How to get the most out of your CMMS

Experience shows there are three key groups that must buy in on the initial selection of a computerized maintenance management system (CMMS) and then the ongoing use of the system. Common to each of these groups is an understanding of their culture and the environment in which the system will be used. This is critical to CMMS success.

1) Maintenance: Technicians must see the CMMS as a tool that will help them do a better job, be more efficient and improve work processes. It can't be viewed as a system management is using to "watch them" or give the perception that someone always is peering over their shoulder.

Because technicians will use the CMMS daily, they will grow to depend on it. Early acceptance is important and buy-in during the initial evaluations is critical. Their CMMS will become an integral tool that they learn to rely on and trust in for helping them do their jobs to their best abilities as maintenance professionals every day.

2) Equipment users: Production and engineering personnel must see the value CMMS delivers for prompt and effective maintenance. These are the resources responsible for producing product and generating output; therefore, their lines must operate at their highest levels as much as possible. Preventive maintenance must be coordinated with production and unplanned maintenance must be performed quickly so as not to impact production.

Personnel at the equipment level will be able to recognize the value of a CMMS and understand that proactive maintenance on critical equipment is essential. Having the right CMMS tool that enables maintenance pros to do this work is key.

3) Management: People in management roles should view the CMMS as a means of obtaining metrics regarding maintenance deployment and equipment performance. Through reporting on work performed, planned and in process, management can improve its decision-making process. Having updated information on equipment maintenance history and relative maintenance cost enables management to control resources and costs more effectively. The right CMMS must be able to provide the data management needs for this process.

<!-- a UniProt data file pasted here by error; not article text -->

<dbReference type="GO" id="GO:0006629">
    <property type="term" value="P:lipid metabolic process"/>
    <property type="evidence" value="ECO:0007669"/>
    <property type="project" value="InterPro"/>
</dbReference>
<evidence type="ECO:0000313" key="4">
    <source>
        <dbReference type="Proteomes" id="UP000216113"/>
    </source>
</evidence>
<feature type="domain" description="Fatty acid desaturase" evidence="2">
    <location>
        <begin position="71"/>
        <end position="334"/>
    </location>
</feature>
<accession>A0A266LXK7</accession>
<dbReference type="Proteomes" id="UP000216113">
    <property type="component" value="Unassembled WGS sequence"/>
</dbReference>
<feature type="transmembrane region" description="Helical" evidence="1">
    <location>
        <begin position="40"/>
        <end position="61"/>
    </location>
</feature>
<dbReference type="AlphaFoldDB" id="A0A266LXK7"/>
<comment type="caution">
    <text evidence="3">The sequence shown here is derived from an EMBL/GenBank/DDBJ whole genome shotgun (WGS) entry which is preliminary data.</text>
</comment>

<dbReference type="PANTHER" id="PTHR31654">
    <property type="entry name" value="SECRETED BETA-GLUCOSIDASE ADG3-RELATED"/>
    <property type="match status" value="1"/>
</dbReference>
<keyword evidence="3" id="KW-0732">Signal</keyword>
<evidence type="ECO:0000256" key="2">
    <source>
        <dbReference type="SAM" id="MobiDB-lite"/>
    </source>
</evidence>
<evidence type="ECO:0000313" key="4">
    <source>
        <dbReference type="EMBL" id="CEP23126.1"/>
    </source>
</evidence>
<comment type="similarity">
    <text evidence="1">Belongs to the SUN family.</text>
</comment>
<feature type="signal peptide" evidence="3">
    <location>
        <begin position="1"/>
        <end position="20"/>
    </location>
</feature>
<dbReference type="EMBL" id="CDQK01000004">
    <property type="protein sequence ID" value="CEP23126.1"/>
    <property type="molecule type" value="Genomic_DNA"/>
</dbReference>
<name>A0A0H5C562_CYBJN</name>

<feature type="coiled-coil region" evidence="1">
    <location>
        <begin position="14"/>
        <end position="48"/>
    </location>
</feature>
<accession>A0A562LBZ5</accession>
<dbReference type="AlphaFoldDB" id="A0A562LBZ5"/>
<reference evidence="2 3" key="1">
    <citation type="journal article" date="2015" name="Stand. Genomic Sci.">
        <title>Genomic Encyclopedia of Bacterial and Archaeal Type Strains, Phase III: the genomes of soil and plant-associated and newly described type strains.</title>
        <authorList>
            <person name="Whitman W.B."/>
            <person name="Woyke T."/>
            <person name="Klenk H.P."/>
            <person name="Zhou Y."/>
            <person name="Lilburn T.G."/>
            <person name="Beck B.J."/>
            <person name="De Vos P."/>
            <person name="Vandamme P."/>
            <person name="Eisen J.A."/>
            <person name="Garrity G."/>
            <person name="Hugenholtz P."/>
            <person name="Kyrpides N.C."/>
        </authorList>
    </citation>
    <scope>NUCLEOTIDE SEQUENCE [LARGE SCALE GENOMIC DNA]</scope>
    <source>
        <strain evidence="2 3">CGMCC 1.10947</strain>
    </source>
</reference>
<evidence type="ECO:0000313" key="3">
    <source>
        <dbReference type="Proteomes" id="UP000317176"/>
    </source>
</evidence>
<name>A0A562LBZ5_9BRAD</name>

Bringing these groups together during the selection and implementation planning stages will set the tone for ongoing CMMS success. Such a process will also encourage user input to help determine the type of system that is the best fit for the company. This should take into account the size of organization that will be using the CMMS, functionality required, facility type, budget and return on investment. These components will influence how an organization will achieve the desired results from a CMMS.

Software will not "implement itself." Unfortunately, many companies aren't deriving much benefit from their CMMS because the system has been poorly implemented. By taking a systematic approach to the CMMS implementation, organizations will be on a better path for success.

Database building must be planned and checked for effectiveness at predetermined steps. It is essential to have one person actively involved and in charge to ensure proper implementation. Many implementations fail because the database hasn't been built systematically; several people have entered their own data without direction as to what is needed or expected, resulting in a system that only can be used by the implementer. Proper implementation consists of building the database to match the environment (data formats, how data is recorded, manipulated and managed) and developing a systematic use of the CMMS that is consistent on a daily basis.

Training on how to use the CMMS is often a key component of implementation and provides a disciplined approach to best system usage. It also provides a means for educating multiple users across different disciplines on how to use the system for each of their areas.

Software alone won't improve how an organization handles maintenance. System users must understand how the CMMS works and how it can be trusted as a tool to improve work processes and effectiveness. Maintenance, equipment users and management all should view a CMMS as a means for controlling costs and increasing capacity. Having this mind-set is a huge step toward getting the most from a system.

This article was provided by Benchmate Systems Inc., a developer of maintenance management software. For more information, visit

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